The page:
Game Show History to Be Preserved With National Archives at Strong National Museum of Play
This TV genre suffered a scandal in 1950s that nearly wiped it off screens, but endures as one of the most popular programming types today. Now, the history of these shows finally has a physical home of its own.
What is… the game show?!
The first quiz show launched on radio in 1923; now, nearly 100 years later, the National Archives of Game Show History has launched at the Strong National Museum of Play in Rochester, N.Y. Veteran TV producers Bob Boden (“Funny You Should Ask”) and Howard Blumenthal (“Where in the World is Carmen Sandiego?”) have co-founded the archives and will curate the collection.
Boden and Blumenthal are aiming to acquire materials and records from game show professionals, such as producers, performers, directors, designers, writers, executives, and staff members. They’re looking for items like scripts, set designs, props, technical plans, marketing materials, creative plans, production plans, and more. The duo already own a rich personal collection, such as Boden’s vast, colorful stockpile of tickets from game show tapings over the years.
Heavy hitters who have thrown their support behind the effort include “Jeopardy! Greatest of All Time” winner Ken Jennings. “I’ve often said that game shows, like jazz and comic books, are one of the great American art forms,” he says, “but they have always been considered by many to be a disposable genre. I am delighted by this new effort to take game shows seriously and to archive and preserve their history. I grew up watching game shows as a daily ritual. They’ve shaped who I am as a person, as well as our cultural landscape.”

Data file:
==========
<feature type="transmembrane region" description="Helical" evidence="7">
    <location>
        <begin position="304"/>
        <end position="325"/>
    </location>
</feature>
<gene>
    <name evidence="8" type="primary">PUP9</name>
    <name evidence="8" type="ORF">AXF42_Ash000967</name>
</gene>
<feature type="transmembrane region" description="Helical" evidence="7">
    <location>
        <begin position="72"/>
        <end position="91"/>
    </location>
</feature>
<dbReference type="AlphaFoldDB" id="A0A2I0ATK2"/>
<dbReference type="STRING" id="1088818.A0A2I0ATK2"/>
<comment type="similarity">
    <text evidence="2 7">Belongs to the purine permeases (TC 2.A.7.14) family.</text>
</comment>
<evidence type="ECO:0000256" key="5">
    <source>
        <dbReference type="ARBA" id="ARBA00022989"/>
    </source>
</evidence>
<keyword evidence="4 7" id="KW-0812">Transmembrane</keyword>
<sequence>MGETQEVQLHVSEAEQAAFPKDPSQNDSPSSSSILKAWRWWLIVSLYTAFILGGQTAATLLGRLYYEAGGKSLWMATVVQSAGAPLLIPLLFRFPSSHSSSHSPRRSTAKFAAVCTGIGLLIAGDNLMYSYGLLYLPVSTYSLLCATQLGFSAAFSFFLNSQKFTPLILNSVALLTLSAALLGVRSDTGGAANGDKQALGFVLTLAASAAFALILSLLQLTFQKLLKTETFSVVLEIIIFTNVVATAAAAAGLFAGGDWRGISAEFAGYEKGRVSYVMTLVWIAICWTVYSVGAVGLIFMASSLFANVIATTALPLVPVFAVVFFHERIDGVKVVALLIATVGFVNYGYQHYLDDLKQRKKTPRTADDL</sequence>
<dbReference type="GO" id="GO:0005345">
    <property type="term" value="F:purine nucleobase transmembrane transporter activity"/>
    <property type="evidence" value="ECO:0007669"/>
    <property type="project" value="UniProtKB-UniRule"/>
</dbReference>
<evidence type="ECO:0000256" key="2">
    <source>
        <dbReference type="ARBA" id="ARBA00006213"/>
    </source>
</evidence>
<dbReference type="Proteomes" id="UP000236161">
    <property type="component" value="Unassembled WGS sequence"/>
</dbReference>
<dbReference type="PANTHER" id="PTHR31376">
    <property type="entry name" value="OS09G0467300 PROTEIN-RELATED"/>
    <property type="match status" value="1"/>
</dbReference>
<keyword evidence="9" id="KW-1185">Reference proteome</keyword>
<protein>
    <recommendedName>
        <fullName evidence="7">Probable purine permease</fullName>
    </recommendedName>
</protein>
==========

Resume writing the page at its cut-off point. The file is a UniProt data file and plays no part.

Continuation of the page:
The only collections-based museum in the world devoted to the history and exploration of play, The Strong is also home to the International Center for the History of Electronic Games, the National Toy Hall of Fame, the World Video Game Hall of Fame, the Brian Sutton-Smith Library and Archives of Play, the Woodbury School, and the American Journal of Play.
“Game shows are a part of American popular culture,” said Christopher Bensch, vice president for collections at The Strong. “Game shows are also a form of play for both the participant and viewer, reaching hundreds of millions of viewers. It’s only natural that the museum at the forefront of preserving play history takes on the challenge of preserving the history of television game shows.”
The Strong also plans to produce new video interviews with some of the creators, producers, hosts, and iconic contestants from game shows.
“It is wonderful to hear about the National Archives of Game Show History stepping up to capture and preserve the legacy of game shows,” says legendary host Wink Martindale (“High Rollers,” “Tic Tac Dough”). “Without this initiative, many primary resources relating to these shows, as well as oral histories of their creators and talent, risked being lost forever. I am very excited to see this launch and grow to become the primary destination for game show information in the country.”
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